South Pasadena settles wrongful death lawsuit filed by mother of actress Vanessa Marquez
The city of South Pasadena has reached a settlement in a wrongful death lawsuit filed by the mother of actress Vanessa Marquez, who was shot and killed by police at her home during a 2018 wellness check when authorities claimed she brandished what officers believed to be a gun.
Marquez’s mother, Delia McElfresh, filed the suit last August in Los Angeles federal court against the city of South Pasadena, its former police chief and multiple officers. The lawsuit alleged poor tactics and overreaction by police led to the actress’ fatal shooting.
“Any loss of life is tragic,” South Pasadena Mayor Diana Mahmud said in a recent statement. “However, I can now report the parties have reached a mutually agreeable settlement in the amount of $450,000 in order to save the parties the costs associated with protracted litigation.”
Most of the cost of the litigation and settlement will come from the city’s risk pool, South Pasadena said in a news release.
The lawsuit — which also alleged unlawful entry, unreasonable detention, excessive force and violation of due process — did not specify the amount of damages sought. A legal claim that was a precursor to a separate lawsuit filed in Los Angeles County Superior Court in June sought $20 million. As part of the settlement, all claims will be dismissed with prejudice, the city said.
Marquez, known for her roles in the TV show “ER” and the movie “Stand and Deliver,” had a history of seizures and struggled with mental health issues. After a friend placed a call Aug. 30, 2018, requesting the wellness check, police entered the 49-year-old’s residence in the 1100 block of Fremont Avenue and woke her, and she suffered a seizure in her bedroom, according to a police body camera video.
Officers and a county mental health clinician spoke with Marquez for more than an hour in an effort to persuade her to accept medical help, authorities said. When she declined, officers informed her that she was being placed under a so-called 5150 hold to involuntarily take her to the hospital. Marquez protested and refused to be detained, according to the body camera video.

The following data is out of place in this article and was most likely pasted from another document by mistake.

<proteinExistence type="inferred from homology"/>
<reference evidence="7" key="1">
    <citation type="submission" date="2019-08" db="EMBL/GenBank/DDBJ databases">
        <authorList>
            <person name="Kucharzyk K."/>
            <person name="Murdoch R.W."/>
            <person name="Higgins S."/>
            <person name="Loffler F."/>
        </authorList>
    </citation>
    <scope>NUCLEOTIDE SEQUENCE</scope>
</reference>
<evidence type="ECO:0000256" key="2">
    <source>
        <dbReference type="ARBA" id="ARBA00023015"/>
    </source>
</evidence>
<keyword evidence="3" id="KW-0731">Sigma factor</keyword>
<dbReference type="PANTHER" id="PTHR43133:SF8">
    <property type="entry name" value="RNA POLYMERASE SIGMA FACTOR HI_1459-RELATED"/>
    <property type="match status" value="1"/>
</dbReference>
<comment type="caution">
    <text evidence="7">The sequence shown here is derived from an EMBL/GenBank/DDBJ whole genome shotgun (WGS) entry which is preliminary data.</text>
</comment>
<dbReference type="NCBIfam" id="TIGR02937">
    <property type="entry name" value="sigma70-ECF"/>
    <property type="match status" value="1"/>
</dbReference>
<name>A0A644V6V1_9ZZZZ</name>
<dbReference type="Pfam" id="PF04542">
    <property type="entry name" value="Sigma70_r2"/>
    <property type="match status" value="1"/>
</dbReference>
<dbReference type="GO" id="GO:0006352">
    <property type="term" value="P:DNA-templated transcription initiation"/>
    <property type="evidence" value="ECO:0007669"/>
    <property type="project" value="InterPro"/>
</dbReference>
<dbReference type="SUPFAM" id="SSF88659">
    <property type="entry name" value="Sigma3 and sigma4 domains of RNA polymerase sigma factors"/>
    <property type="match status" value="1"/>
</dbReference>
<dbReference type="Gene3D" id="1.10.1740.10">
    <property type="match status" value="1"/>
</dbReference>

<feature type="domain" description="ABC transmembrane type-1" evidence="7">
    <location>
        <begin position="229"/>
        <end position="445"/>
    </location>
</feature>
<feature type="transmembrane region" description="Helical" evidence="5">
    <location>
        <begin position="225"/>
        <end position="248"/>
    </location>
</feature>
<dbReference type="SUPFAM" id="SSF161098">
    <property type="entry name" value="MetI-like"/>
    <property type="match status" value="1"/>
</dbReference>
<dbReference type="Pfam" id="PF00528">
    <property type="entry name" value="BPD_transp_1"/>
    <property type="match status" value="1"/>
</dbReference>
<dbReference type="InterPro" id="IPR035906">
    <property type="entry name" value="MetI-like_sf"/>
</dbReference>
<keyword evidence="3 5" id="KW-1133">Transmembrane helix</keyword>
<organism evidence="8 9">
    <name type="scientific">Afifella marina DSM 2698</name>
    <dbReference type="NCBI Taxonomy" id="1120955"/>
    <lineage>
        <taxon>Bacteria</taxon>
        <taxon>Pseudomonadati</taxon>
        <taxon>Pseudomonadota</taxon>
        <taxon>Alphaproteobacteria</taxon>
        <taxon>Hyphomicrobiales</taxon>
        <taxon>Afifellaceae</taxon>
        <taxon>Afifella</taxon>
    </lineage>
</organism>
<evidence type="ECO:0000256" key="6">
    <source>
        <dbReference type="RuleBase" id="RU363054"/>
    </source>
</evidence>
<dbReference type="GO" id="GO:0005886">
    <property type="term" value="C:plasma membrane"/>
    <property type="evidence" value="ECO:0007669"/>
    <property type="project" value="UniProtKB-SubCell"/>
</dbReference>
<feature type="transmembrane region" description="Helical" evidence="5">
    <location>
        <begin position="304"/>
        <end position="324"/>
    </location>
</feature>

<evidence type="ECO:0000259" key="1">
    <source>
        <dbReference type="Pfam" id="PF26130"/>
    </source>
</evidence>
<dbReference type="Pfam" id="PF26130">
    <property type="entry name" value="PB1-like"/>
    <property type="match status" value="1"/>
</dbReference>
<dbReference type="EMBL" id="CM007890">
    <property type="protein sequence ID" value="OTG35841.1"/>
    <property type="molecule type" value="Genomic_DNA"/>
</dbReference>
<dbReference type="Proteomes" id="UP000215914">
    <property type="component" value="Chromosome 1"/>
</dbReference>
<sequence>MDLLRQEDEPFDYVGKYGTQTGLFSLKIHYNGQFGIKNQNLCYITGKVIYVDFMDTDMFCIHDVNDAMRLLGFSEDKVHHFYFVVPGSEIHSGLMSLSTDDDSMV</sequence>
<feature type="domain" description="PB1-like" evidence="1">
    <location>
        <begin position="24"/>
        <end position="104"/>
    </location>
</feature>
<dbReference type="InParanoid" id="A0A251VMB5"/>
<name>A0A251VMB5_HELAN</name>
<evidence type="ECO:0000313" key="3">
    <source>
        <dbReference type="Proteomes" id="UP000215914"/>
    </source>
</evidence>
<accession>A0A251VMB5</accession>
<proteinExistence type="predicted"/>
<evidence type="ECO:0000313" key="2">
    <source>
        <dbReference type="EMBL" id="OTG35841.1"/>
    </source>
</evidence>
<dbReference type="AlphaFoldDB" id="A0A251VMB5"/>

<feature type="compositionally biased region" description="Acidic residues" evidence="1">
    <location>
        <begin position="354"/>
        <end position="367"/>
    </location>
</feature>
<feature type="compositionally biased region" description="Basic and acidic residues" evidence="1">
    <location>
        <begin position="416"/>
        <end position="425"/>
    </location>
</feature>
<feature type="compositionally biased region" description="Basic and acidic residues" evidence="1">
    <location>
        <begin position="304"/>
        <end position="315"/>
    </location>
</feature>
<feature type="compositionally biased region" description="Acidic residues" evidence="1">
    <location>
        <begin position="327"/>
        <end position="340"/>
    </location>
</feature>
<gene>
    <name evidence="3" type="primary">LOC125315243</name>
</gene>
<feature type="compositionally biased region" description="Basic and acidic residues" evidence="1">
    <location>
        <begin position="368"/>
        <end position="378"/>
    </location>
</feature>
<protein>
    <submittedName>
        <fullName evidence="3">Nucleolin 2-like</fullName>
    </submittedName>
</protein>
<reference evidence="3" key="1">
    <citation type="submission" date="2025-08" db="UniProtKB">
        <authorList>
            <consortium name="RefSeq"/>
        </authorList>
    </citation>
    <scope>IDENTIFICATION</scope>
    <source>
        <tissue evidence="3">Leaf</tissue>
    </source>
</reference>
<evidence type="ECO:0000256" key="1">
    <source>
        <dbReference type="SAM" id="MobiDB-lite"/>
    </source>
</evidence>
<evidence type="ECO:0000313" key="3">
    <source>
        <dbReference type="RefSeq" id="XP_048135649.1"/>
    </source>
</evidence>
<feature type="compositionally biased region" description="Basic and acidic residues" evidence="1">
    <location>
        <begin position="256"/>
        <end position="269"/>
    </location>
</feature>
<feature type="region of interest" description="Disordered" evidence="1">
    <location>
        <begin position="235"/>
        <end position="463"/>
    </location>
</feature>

The video shows Marquez reaching into a bag and pulling out what appeared to be a pair of scissors before reaching for another object.
A police officer is then heard in the video screaming that Marquez had a gun as he draws his own gun and retreats from the bedroom. At one point, Marquez is heard shouting what sounds like, “Kill me.”
Police retreat down the apartment stairs, shouting for Marquez to talk to them and drop the gun. Minutes later, Marquez emerges at the top of the staircase with an object in her hand. Police shout again for her to drop what she is holding before firing repeatedly. Authorities later said a BB gun that resembled a handgun was found next to her.
The lawsuit alleged that Marquez was shot “when she was not facing the officers, when the officers were a safe distance away from her, and when there was no imminent threat of serious injury or death to the officers or others.”
“The situation called for de-escalation and there were multiple options available to the officers if they were in fact concerned for Ms. Marquez’s well-being,” the lawsuit states. “There was no urgency to forcibly remove Ms. Marquez from her home. Instead of de-escalating the situation, more police officers stormed into her building,” including one with an AR-22 rifle.
In March, the Los Angeles County district attorney’s office decided not to file criminal charges against two police officers involved in the shooting, saying they acted legally in firing 12 rounds at Marquez because they reasonably believed she posed an imminent threat of great bodily injury or death.
Marquez made headlines in 2017 when she accused “ER” costar George Clooney of helping to blacklist her from the series. Clooney has denied the allegations.
In the years before her death, Marquez used social media to reference her struggles with celiac disease and seizures. She wrote on Facebook in March 2018 that she was “terminally ill.” She had also posted on social media in the months before the fatal encounter about her desire to die and her purchase of an air gun that resembled a Glock.
Times staff writers Colleen Shalby and Hannah Fry contributed to this report.
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